Why electronic medical records may not save money

A recent study from Health Affairs has been generating some buzz, as well as passionate rebuttals.

According to the study, doctors who used electronic medical records actually ordered more tests, compared to those who used paper records.

There was a 40% increase in ordering imaging tests, a number that increased to a whopping 70% when it came to advanced tests, like MRIs or CT scans.

According the the study’s lead author, “Our research raises real concerns about whether health information technology is going to be the answer to reducing costs.”

The findings have generated controversy, with critics pointing to flawed methods and old data.

Despite who’s right, whether electronic medical records truly save money is seriously in question.

The study didn’t offer any reasons why doctors ordered more tests, but speculated it was because it was simply easier. What used to take pen and paper to order now takes a mouse click or two.

The findings don’t surprise me. Aside from large integrated systems, like Kaiser Permanente in California and the Veteran’s Administration, most physician practices adopt different EMRs. And in many cases they don’t talk to one another. So, a physician’s record may not able to able to access notes from his local hospital if they used different systems. Some doctors in that situation may simply re-order a test, rather than go through the time of obtaining the records from the hospital.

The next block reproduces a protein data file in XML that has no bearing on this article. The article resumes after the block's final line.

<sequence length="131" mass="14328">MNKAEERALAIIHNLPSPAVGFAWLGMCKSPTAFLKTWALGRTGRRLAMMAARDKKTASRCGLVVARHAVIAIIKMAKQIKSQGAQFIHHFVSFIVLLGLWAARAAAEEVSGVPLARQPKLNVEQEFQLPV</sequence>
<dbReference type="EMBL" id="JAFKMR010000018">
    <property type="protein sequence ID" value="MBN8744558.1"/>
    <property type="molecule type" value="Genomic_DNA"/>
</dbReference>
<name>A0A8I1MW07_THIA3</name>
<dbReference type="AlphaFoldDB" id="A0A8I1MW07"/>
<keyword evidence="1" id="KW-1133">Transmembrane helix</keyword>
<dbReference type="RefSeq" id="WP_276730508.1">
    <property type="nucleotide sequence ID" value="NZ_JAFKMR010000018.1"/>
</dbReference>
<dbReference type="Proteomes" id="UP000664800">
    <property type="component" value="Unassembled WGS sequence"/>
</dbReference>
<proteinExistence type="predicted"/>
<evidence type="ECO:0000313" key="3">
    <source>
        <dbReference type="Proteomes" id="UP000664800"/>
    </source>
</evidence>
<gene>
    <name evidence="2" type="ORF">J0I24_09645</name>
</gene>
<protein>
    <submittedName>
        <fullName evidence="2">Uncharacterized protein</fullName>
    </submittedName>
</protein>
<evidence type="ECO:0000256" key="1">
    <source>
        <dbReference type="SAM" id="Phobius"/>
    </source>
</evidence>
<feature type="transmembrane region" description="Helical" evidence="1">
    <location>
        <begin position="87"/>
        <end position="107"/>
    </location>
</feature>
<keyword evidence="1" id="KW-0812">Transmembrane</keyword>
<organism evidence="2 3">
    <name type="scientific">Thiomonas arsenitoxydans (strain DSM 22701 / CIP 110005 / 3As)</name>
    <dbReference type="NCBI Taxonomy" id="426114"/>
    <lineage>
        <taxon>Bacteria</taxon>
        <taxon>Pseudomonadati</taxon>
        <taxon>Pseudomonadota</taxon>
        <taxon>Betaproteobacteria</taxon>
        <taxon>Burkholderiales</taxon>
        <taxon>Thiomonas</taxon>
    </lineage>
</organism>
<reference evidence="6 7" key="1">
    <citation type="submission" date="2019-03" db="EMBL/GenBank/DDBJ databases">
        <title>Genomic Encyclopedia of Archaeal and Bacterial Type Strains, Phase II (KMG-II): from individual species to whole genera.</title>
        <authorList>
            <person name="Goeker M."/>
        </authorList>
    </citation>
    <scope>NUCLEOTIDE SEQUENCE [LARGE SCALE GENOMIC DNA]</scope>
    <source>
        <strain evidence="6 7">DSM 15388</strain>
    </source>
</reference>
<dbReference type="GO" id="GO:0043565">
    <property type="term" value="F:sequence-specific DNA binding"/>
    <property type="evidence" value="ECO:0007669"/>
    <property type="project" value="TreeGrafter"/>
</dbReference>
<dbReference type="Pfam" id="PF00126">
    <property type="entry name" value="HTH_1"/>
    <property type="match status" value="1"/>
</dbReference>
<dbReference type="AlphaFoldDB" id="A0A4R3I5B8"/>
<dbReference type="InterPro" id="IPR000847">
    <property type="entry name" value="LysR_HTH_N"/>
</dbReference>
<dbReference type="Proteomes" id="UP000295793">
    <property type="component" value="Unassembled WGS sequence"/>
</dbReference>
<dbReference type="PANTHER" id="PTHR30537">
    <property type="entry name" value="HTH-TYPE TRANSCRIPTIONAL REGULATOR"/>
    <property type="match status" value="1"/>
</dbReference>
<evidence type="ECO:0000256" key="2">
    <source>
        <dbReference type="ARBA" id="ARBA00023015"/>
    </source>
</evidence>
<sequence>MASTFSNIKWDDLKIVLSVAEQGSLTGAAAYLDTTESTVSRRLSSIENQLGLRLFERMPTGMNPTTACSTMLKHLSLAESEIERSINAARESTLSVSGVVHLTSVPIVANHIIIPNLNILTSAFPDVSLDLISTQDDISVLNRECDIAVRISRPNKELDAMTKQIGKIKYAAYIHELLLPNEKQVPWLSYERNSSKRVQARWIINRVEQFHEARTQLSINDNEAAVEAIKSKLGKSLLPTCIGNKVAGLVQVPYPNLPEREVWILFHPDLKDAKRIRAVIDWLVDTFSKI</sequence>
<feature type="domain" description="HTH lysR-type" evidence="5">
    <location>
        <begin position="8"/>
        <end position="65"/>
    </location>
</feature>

The true power of digital records come when using a single, unified system that can be accessed by different health venues. With the exception of large integrated health systems, we have mostly have a mess of siloed, fragmented EMRs.

Perhaps with the consolidation health reform is instigating, more doctors will be able to practice under a unified EMR, which then would realize more cost savings. But until that happens, EMR evangelists who promise lower costs may find their expectations cut drastically short. The technology simply isn’t there yet.

 is an internal medicine physician and on the Board of Contributors at USA Today.  He is founder and editor of KevinMD.com, also on FacebookTwitterGoogle+, and LinkedIn.

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